Senator Bernie Sanders:

Gov. Martin O’Malley

Read more about PPF’s open-source projects and contact us to support our work. We’re a tiny non-profit and we need a foundation, philanthropist, media company or issue group to pay for our open-data development time. We don’t have revenue from clients or core funding support or even project-based support at the moment. Questions welcome, email david at Ask good questions to the GOP candidates too – handy links to their AskThem pages on the PPF Blog – we can provide open-source, custom-design widgets for all the Republican candidates as well. Even major media companies such as ABC and their debate reporters!

Connecting Congress Widget Demo

Here’s a demo of one widget for one member of Congress, as an example of what we can provide media partners (such as WNYC’s terrific Brian Lehrer show) for public dialogue. Free of charge, open-source code, non-profit for civic engagement.

Of course, AskThem has pages and widgets for every member of Congress from the tri-state area – see national map – happy to create more, or build your own JavaScript widget, it takes just a minute.

Contact: david at ppolitics dot org for more info, happy to chat. Go Brian Lehrer’s crowdsourcing community, open to input.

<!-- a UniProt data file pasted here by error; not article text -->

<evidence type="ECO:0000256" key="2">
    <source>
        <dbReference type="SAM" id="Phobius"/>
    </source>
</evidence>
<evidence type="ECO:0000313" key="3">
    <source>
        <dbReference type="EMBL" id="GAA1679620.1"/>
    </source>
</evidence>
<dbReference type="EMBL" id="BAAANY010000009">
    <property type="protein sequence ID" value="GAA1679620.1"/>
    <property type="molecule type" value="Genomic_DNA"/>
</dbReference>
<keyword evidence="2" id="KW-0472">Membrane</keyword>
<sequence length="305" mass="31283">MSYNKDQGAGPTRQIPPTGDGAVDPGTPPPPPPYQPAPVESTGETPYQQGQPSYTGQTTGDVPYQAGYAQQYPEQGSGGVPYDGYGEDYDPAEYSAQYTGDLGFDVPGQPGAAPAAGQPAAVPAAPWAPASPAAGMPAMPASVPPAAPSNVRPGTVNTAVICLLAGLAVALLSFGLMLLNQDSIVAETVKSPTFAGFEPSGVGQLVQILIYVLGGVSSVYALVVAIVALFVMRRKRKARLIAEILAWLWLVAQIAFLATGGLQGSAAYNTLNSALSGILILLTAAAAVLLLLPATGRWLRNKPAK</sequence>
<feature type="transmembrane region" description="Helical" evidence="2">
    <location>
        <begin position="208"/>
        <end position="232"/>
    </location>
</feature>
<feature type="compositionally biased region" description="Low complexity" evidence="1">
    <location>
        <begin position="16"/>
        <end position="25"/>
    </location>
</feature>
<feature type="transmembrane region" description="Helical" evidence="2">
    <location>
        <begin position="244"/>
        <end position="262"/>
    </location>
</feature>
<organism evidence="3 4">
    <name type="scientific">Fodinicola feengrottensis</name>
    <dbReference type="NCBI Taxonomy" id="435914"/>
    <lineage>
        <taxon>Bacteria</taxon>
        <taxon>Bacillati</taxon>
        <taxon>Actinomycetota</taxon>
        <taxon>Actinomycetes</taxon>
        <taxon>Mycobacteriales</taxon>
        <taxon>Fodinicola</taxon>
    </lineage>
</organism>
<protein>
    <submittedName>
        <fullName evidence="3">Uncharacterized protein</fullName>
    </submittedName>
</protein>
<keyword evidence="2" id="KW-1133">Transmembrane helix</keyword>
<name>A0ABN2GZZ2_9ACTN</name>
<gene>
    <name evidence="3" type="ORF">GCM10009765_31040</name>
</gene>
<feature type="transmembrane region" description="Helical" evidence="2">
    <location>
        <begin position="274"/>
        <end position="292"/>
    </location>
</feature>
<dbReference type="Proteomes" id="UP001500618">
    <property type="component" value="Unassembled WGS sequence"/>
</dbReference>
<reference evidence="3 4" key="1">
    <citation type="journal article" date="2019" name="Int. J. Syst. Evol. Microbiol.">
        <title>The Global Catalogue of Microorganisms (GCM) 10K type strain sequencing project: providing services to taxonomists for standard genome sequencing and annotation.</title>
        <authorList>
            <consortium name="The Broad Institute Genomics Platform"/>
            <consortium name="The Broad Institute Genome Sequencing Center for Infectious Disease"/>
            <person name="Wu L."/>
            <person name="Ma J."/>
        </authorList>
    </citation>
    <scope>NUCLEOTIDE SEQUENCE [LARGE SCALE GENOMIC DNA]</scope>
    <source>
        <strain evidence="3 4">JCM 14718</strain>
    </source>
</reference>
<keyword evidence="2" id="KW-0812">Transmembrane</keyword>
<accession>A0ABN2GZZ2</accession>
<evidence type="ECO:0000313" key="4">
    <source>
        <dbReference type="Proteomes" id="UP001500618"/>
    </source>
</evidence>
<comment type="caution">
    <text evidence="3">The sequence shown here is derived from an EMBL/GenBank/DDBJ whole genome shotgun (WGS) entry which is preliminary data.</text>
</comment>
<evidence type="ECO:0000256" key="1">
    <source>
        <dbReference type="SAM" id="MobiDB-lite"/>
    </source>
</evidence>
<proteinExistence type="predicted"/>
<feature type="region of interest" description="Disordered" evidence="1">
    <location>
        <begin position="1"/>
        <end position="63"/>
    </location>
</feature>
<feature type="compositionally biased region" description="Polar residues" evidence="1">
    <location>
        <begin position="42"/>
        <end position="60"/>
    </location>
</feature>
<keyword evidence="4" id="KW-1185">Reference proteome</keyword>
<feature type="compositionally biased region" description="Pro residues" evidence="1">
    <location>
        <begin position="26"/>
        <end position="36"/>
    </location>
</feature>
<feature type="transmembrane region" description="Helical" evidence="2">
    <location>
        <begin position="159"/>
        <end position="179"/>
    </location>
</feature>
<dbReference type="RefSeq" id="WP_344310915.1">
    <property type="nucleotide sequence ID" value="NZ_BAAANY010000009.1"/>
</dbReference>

Ask Elected Officials to Collaborate on a Participatory Budgeting Program

Participatory Budgeting programs are growing and spreading across U.S. communities – as “a different way to manage public money and engage people in government”.

The benefits are huge, and the Participatory Budgeting Project has resources and assistance ready to help any area design and start a PB project of their own.

Ask more U.S. elected officials to collaborate on a participatory budgeting program here on AskThem, and we’ll help deliver your question to government for an official public response. It’s free, non-profit, and open to everyone.

Enter your street address below, and you’ll see your federal, state, and city elected officials (covering most major cities, using best data available). If you simply enter a five-digit ZIP code, you’ll see fewer elected officials. Click on one of them, and you’ll see the PB question already loaded to ask them:

Feel free to edit the question title and body as you like – add your personal story about why you’d like to see a healthy PB deliberation in your community.

Questions & feedback welcome, this is just a start – contact the PB Project, or PPF, makers of the non-profit These free & open-source question-asking widgets were supported by a Prototype Fund grant from the Knight Foundation – build your own widget, it’s open to remix and customize. Email us for more info, david at ppolitics doot orrrrg.

Ask Questions to 2016 Presidential Candidates